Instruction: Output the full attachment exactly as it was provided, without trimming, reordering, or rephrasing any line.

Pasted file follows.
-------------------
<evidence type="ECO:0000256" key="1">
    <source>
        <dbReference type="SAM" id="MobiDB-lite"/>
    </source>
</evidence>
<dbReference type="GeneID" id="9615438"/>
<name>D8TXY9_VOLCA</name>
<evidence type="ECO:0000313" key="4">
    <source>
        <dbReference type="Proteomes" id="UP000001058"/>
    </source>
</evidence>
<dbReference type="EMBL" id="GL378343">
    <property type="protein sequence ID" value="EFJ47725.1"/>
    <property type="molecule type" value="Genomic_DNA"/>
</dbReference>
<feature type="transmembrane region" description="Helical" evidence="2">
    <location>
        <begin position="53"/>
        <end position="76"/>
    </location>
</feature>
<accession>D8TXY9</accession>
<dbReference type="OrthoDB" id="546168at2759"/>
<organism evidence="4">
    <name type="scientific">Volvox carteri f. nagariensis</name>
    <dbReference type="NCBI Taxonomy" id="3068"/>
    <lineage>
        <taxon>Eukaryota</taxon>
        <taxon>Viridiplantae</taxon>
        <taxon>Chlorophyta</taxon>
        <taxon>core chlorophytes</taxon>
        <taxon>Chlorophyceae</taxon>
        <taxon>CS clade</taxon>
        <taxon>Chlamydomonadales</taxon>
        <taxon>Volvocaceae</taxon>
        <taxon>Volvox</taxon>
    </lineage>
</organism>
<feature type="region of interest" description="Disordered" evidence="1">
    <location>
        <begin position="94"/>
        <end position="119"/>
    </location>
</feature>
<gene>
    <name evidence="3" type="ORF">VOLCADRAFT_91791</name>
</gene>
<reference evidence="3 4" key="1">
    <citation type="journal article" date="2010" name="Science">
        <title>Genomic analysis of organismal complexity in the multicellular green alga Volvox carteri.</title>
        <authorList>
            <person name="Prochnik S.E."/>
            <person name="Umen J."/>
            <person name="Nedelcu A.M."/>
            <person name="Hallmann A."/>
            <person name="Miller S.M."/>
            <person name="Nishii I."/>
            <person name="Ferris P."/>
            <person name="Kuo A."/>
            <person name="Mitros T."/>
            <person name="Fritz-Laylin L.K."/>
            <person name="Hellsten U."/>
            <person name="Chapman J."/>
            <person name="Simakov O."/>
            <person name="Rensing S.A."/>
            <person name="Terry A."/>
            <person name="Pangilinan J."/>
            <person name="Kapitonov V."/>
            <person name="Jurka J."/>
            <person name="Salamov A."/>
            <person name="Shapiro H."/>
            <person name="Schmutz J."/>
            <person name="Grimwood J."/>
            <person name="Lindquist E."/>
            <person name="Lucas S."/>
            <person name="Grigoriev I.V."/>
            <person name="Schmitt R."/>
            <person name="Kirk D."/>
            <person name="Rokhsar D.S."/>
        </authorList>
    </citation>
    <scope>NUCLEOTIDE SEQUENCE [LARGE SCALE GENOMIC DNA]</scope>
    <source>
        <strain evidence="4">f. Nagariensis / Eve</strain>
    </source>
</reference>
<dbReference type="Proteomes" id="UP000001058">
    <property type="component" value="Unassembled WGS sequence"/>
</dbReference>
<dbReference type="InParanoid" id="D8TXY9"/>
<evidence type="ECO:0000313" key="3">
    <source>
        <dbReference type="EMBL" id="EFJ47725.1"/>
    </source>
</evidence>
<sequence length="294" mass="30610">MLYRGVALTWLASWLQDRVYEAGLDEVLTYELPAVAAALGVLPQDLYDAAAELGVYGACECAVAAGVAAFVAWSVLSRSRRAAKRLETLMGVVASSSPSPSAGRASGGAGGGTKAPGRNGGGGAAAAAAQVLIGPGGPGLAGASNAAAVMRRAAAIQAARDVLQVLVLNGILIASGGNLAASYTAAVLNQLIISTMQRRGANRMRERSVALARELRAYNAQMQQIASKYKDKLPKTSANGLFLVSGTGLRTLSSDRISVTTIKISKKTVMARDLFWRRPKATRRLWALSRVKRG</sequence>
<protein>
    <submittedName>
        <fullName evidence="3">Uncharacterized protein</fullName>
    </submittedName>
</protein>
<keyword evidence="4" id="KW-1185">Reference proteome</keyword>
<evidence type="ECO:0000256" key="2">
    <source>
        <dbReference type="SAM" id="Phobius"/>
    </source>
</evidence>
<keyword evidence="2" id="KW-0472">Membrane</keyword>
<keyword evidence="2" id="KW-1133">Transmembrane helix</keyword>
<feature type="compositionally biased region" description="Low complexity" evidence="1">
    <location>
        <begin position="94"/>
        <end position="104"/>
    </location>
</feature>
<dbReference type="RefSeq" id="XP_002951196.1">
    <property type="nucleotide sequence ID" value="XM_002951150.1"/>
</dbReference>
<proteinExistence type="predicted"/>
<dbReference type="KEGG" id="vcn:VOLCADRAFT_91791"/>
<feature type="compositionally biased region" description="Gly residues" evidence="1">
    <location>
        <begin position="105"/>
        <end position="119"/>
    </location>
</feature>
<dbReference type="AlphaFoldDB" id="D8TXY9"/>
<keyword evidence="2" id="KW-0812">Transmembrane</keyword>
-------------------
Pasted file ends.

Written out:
<evidence type="ECO:0000256" key="1">
    <source>
        <dbReference type="SAM" id="MobiDB-lite"/>
    </source>
</evidence>
<dbReference type="GeneID" id="9615438"/>
<name>D8TXY9_VOLCA</name>
<evidence type="ECO:0000313" key="4">
    <source>
        <dbReference type="Proteomes" id="UP000001058"/>
    </source>
</evidence>
<dbReference type="EMBL" id="GL378343">
    <property type="protein sequence ID" value="EFJ47725.1"/>
    <property type="molecule type" value="Genomic_DNA"/>
</dbReference>
<feature type="transmembrane region" description="Helical" evidence="2">
    <location>
        <begin position="53"/>
        <end position="76"/>
    </location>
</feature>
<accession>D8TXY9</accession>
<dbReference type="OrthoDB" id="546168at2759"/>
<organism evidence="4">
    <name type="scientific">Volvox carteri f. nagariensis</name>
    <dbReference type="NCBI Taxonomy" id="3068"/>
    <lineage>
        <taxon>Eukaryota</taxon>
        <taxon>Viridiplantae</taxon>
        <taxon>Chlorophyta</taxon>
        <taxon>core chlorophytes</taxon>
        <taxon>Chlorophyceae</taxon>
        <taxon>CS clade</taxon>
        <taxon>Chlamydomonadales</taxon>
        <taxon>Volvocaceae</taxon>
        <taxon>Volvox</taxon>
    </lineage>
</organism>
<feature type="region of interest" description="Disordered" evidence="1">
    <location>
        <begin position="94"/>
        <end position="119"/>
    </location>
</feature>
<gene>
    <name evidence="3" type="ORF">VOLCADRAFT_91791</name>
</gene>
<reference evidence="3 4" key="1">
    <citation type="journal article" date="2010" name="Science">
        <title>Genomic analysis of organismal complexity in the multicellular green alga Volvox carteri.</title>
        <authorList>
            <person name="Prochnik S.E."/>
            <person name="Umen J."/>
            <person name="Nedelcu A.M."/>
            <person name="Hallmann A."/>
            <person name="Miller S.M."/>
            <person name="Nishii I."/>
            <person name="Ferris P."/>
            <person name="Kuo A."/>
            <person name="Mitros T."/>
            <person name="Fritz-Laylin L.K."/>
            <person name="Hellsten U."/>
            <person name="Chapman J."/>
            <person name="Simakov O."/>
            <person name="Rensing S.A."/>
            <person name="Terry A."/>
            <person name="Pangilinan J."/>
            <person name="Kapitonov V."/>
            <person name="Jurka J."/>
            <person name="Salamov A."/>
            <person name="Shapiro H."/>
            <person name="Schmutz J."/>
            <person name="Grimwood J."/>
            <person name="Lindquist E."/>
            <person name="Lucas S."/>
            <person name="Grigoriev I.V."/>
            <person name="Schmitt R."/>
            <person name="Kirk D."/>
            <person name="Rokhsar D.S."/>
        </authorList>
    </citation>
    <scope>NUCLEOTIDE SEQUENCE [LARGE SCALE GENOMIC DNA]</scope>
    <source>
        <strain evidence="4">f. Nagariensis / Eve</strain>
    </source>
</reference>
<dbReference type="Proteomes" id="UP000001058">
    <property type="component" value="Unassembled WGS sequence"/>
</dbReference>
<dbReference type="InParanoid" id="D8TXY9"/>
<evidence type="ECO:0000313" key="3">
    <source>
        <dbReference type="EMBL" id="EFJ47725.1"/>
    </source>
</evidence>
<sequence length="294" mass="30610">MLYRGVALTWLASWLQDRVYEAGLDEVLTYELPAVAAALGVLPQDLYDAAAELGVYGACECAVAAGVAAFVAWSVLSRSRRAAKRLETLMGVVASSSPSPSAGRASGGAGGGTKAPGRNGGGGAAAAAAQVLIGPGGPGLAGASNAAAVMRRAAAIQAARDVLQVLVLNGILIASGGNLAASYTAAVLNQLIISTMQRRGANRMRERSVALARELRAYNAQMQQIASKYKDKLPKTSANGLFLVSGTGLRTLSSDRISVTTIKISKKTVMARDLFWRRPKATRRLWALSRVKRG</sequence>
<protein>
    <submittedName>
        <fullName evidence="3">Uncharacterized protein</fullName>
    </submittedName>
</protein>
<keyword evidence="4" id="KW-1185">Reference proteome</keyword>
<evidence type="ECO:0000256" key="2">
    <source>
        <dbReference type="SAM" id="Phobius"/>
    </source>
</evidence>
<keyword evidence="2" id="KW-0472">Membrane</keyword>
<keyword evidence="2" id="KW-1133">Transmembrane helix</keyword>
<feature type="compositionally biased region" description="Low complexity" evidence="1">
    <location>
        <begin position="94"/>
        <end position="104"/>
    </location>
</feature>
<dbReference type="RefSeq" id="XP_002951196.1">
    <property type="nucleotide sequence ID" value="XM_002951150.1"/>
</dbReference>
<proteinExistence type="predicted"/>
<dbReference type="KEGG" id="vcn:VOLCADRAFT_91791"/>
<feature type="compositionally biased region" description="Gly residues" evidence="1">
    <location>
        <begin position="105"/>
        <end position="119"/>
    </location>
</feature>
<dbReference type="AlphaFoldDB" id="D8TXY9"/>
<keyword evidence="2" id="KW-0812">Transmembrane</keyword>